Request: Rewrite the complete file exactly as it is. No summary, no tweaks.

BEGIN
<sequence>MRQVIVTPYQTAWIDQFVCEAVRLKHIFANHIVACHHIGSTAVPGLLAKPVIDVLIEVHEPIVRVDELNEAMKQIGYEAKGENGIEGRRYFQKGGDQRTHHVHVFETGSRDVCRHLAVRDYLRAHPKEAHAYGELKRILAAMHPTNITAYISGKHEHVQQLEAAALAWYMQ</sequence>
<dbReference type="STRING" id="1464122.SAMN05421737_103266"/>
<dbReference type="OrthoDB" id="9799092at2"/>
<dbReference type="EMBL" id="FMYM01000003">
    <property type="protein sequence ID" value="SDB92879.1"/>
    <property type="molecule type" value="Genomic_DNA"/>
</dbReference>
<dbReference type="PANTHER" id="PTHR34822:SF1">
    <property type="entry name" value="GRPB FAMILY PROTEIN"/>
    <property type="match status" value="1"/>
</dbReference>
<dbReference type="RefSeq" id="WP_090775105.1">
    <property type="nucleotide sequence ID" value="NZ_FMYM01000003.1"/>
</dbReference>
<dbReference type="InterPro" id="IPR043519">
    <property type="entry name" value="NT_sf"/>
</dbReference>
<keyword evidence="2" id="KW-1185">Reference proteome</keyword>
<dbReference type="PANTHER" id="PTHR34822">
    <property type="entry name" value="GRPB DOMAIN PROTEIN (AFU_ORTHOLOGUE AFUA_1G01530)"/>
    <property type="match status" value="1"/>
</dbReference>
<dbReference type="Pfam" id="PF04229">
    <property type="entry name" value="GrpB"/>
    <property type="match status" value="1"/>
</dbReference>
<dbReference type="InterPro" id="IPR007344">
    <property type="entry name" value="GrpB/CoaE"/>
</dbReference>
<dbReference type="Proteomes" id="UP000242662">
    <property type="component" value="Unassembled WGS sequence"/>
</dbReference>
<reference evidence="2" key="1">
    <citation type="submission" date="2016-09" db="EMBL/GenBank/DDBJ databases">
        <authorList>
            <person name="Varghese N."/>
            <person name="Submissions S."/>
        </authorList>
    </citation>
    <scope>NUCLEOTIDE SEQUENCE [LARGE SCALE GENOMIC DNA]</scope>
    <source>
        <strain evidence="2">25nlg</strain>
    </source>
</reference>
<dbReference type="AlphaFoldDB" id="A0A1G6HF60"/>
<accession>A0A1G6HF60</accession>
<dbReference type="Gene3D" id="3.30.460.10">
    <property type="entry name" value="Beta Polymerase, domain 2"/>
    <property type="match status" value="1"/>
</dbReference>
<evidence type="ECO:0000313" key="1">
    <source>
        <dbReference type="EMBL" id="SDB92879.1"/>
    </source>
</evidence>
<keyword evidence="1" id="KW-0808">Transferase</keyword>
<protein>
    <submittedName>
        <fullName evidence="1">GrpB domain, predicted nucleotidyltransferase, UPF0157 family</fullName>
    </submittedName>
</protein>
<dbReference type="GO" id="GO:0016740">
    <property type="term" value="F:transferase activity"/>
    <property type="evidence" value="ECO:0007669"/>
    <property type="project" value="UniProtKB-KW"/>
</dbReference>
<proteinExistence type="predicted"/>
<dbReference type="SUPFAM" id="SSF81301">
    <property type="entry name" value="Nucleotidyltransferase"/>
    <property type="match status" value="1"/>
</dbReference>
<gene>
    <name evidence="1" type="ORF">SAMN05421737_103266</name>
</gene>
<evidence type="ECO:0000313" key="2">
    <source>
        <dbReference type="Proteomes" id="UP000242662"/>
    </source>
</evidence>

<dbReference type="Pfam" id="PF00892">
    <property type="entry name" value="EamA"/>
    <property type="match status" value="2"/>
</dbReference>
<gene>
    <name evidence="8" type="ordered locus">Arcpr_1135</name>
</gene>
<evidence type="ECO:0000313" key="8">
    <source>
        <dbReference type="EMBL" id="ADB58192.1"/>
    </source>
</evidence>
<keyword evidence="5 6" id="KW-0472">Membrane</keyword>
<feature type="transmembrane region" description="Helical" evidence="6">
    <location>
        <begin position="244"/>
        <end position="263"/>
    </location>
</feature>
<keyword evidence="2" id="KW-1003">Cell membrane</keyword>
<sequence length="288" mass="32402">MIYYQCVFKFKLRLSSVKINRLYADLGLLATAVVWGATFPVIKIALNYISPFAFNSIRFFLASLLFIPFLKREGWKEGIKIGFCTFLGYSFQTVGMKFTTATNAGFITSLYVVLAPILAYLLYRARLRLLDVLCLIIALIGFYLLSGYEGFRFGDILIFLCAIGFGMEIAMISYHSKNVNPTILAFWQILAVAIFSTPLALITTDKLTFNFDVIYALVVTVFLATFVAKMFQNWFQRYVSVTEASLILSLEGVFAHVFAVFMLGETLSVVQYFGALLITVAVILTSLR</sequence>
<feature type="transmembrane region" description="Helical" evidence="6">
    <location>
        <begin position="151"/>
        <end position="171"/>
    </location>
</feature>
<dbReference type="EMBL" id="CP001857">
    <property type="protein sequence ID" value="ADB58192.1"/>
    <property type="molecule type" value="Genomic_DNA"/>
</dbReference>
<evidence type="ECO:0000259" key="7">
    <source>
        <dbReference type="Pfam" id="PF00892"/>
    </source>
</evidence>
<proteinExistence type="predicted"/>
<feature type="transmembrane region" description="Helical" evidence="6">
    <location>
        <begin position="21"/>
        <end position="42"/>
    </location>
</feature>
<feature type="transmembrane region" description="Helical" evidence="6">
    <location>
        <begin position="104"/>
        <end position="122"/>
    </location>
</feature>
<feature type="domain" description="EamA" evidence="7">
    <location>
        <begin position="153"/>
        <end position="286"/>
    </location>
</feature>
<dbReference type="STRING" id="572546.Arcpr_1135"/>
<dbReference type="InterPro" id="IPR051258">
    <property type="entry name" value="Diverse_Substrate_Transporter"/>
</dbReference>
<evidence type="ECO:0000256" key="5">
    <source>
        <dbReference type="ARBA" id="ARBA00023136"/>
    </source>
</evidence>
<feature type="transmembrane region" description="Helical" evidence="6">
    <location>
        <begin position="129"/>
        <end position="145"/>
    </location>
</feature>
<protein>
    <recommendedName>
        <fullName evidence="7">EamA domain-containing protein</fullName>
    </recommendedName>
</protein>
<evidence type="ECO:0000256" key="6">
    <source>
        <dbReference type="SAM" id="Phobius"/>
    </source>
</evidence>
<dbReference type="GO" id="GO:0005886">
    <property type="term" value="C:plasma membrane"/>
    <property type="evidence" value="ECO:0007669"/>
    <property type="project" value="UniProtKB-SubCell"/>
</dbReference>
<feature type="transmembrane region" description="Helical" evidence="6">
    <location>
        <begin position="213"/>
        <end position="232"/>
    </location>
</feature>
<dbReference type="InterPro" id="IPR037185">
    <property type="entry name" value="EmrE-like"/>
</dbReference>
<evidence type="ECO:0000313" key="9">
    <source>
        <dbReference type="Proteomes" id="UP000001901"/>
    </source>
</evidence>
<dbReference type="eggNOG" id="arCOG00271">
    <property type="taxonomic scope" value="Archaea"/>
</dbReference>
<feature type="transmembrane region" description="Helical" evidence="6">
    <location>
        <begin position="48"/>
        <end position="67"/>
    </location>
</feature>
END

<sequence>MRQVIVTPYQTAWIDQFVCEAVRLKHIFANHIVACHHIGSTAVPGLLAKPVIDVLIEVHEPIVRVDELNEAMKQIGYEAKGENGIEGRRYFQKGGDQRTHHVHVFETGSRDVCRHLAVRDYLRAHPKEAHAYGELKRILAAMHPTNITAYISGKHEHVQQLEAAALAWYMQ</sequence>
<dbReference type="STRING" id="1464122.SAMN05421737_103266"/>
<dbReference type="OrthoDB" id="9799092at2"/>
<dbReference type="EMBL" id="FMYM01000003">
    <property type="protein sequence ID" value="SDB92879.1"/>
    <property type="molecule type" value="Genomic_DNA"/>
</dbReference>
<dbReference type="PANTHER" id="PTHR34822:SF1">
    <property type="entry name" value="GRPB FAMILY PROTEIN"/>
    <property type="match status" value="1"/>
</dbReference>
<dbReference type="RefSeq" id="WP_090775105.1">
    <property type="nucleotide sequence ID" value="NZ_FMYM01000003.1"/>
</dbReference>
<dbReference type="InterPro" id="IPR043519">
    <property type="entry name" value="NT_sf"/>
</dbReference>
<keyword evidence="2" id="KW-1185">Reference proteome</keyword>
<dbReference type="PANTHER" id="PTHR34822">
    <property type="entry name" value="GRPB DOMAIN PROTEIN (AFU_ORTHOLOGUE AFUA_1G01530)"/>
    <property type="match status" value="1"/>
</dbReference>
<dbReference type="Pfam" id="PF04229">
    <property type="entry name" value="GrpB"/>
    <property type="match status" value="1"/>
</dbReference>
<dbReference type="InterPro" id="IPR007344">
    <property type="entry name" value="GrpB/CoaE"/>
</dbReference>
<dbReference type="Proteomes" id="UP000242662">
    <property type="component" value="Unassembled WGS sequence"/>
</dbReference>
<reference evidence="2" key="1">
    <citation type="submission" date="2016-09" db="EMBL/GenBank/DDBJ databases">
        <authorList>
            <person name="Varghese N."/>
            <person name="Submissions S."/>
        </authorList>
    </citation>
    <scope>NUCLEOTIDE SEQUENCE [LARGE SCALE GENOMIC DNA]</scope>
    <source>
        <strain evidence="2">25nlg</strain>
    </source>
</reference>
<dbReference type="AlphaFoldDB" id="A0A1G6HF60"/>
<accession>A0A1G6HF60</accession>
<dbReference type="Gene3D" id="3.30.460.10">
    <property type="entry name" value="Beta Polymerase, domain 2"/>
    <property type="match status" value="1"/>
</dbReference>
<evidence type="ECO:0000313" key="1">
    <source>
        <dbReference type="EMBL" id="SDB92879.1"/>
    </source>
</evidence>
<keyword evidence="1" id="KW-0808">Transferase</keyword>
<protein>
    <submittedName>
        <fullName evidence="1">GrpB domain, predicted nucleotidyltransferase, UPF0157 family</fullName>
    </submittedName>
</protein>
<dbReference type="GO" id="GO:0016740">
    <property type="term" value="F:transferase activity"/>
    <property type="evidence" value="ECO:0007669"/>
    <property type="project" value="UniProtKB-KW"/>
</dbReference>
<proteinExistence type="predicted"/>
<dbReference type="SUPFAM" id="SSF81301">
    <property type="entry name" value="Nucleotidyltransferase"/>
    <property type="match status" value="1"/>
</dbReference>
<gene>
    <name evidence="1" type="ORF">SAMN05421737_103266</name>
</gene>
<evidence type="ECO:0000313" key="2">
    <source>
        <dbReference type="Proteomes" id="UP000242662"/>
    </source>
</evidence>

<dbReference type="Pfam" id="PF00892">
    <property type="entry name" value="EamA"/>
    <property type="match status" value="2"/>
</dbReference>
<gene>
    <name evidence="8" type="ordered locus">Arcpr_1135</name>
</gene>
<evidence type="ECO:0000313" key="8">
    <source>
        <dbReference type="EMBL" id="ADB58192.1"/>
    </source>
</evidence>
<keyword evidence="5 6" id="KW-0472">Membrane</keyword>
<feature type="transmembrane region" description="Helical" evidence="6">
    <location>
        <begin position="244"/>
        <end position="263"/>
    </location>
</feature>
<keyword evidence="2" id="KW-1003">Cell membrane</keyword>
<sequence length="288" mass="32402">MIYYQCVFKFKLRLSSVKINRLYADLGLLATAVVWGATFPVIKIALNYISPFAFNSIRFFLASLLFIPFLKREGWKEGIKIGFCTFLGYSFQTVGMKFTTATNAGFITSLYVVLAPILAYLLYRARLRLLDVLCLIIALIGFYLLSGYEGFRFGDILIFLCAIGFGMEIAMISYHSKNVNPTILAFWQILAVAIFSTPLALITTDKLTFNFDVIYALVVTVFLATFVAKMFQNWFQRYVSVTEASLILSLEGVFAHVFAVFMLGETLSVVQYFGALLITVAVILTSLR</sequence>
<feature type="transmembrane region" description="Helical" evidence="6">
    <location>
        <begin position="151"/>
        <end position="171"/>
    </location>
</feature>
<dbReference type="EMBL" id="CP001857">
    <property type="protein sequence ID" value="ADB58192.1"/>
    <property type="molecule type" value="Genomic_DNA"/>
</dbReference>
<evidence type="ECO:0000259" key="7">
    <source>
        <dbReference type="Pfam" id="PF00892"/>
    </source>
</evidence>
<proteinExistence type="predicted"/>
<feature type="transmembrane region" description="Helical" evidence="6">
    <location>
        <begin position="21"/>
        <end position="42"/>
    </location>
</feature>
<feature type="transmembrane region" description="Helical" evidence="6">
    <location>
        <begin position="104"/>
        <end position="122"/>
    </location>
</feature>
<feature type="domain" description="EamA" evidence="7">
    <location>
        <begin position="153"/>
        <end position="286"/>
    </location>
</feature>
<dbReference type="STRING" id="572546.Arcpr_1135"/>
<dbReference type="InterPro" id="IPR051258">
    <property type="entry name" value="Diverse_Substrate_Transporter"/>
</dbReference>
<evidence type="ECO:0000256" key="5">
    <source>
        <dbReference type="ARBA" id="ARBA00023136"/>
    </source>
</evidence>
<feature type="transmembrane region" description="Helical" evidence="6">
    <location>
        <begin position="129"/>
        <end position="145"/>
    </location>
</feature>
<protein>
    <recommendedName>
        <fullName evidence="7">EamA domain-containing protein</fullName>
    </recommendedName>
</protein>
<evidence type="ECO:0000256" key="6">
    <source>
        <dbReference type="SAM" id="Phobius"/>
    </source>
</evidence>
<dbReference type="GO" id="GO:0005886">
    <property type="term" value="C:plasma membrane"/>
    <property type="evidence" value="ECO:0007669"/>
    <property type="project" value="UniProtKB-SubCell"/>
</dbReference>
<feature type="transmembrane region" description="Helical" evidence="6">
    <location>
        <begin position="213"/>
        <end position="232"/>
    </location>
</feature>
<dbReference type="InterPro" id="IPR037185">
    <property type="entry name" value="EmrE-like"/>
</dbReference>
<evidence type="ECO:0000313" key="9">
    <source>
        <dbReference type="Proteomes" id="UP000001901"/>
    </source>
</evidence>
<dbReference type="eggNOG" id="arCOG00271">
    <property type="taxonomic scope" value="Archaea"/>
</dbReference>
<feature type="transmembrane region" description="Helical" evidence="6">
    <location>
        <begin position="48"/>
        <end position="67"/>
    </location>
</feature>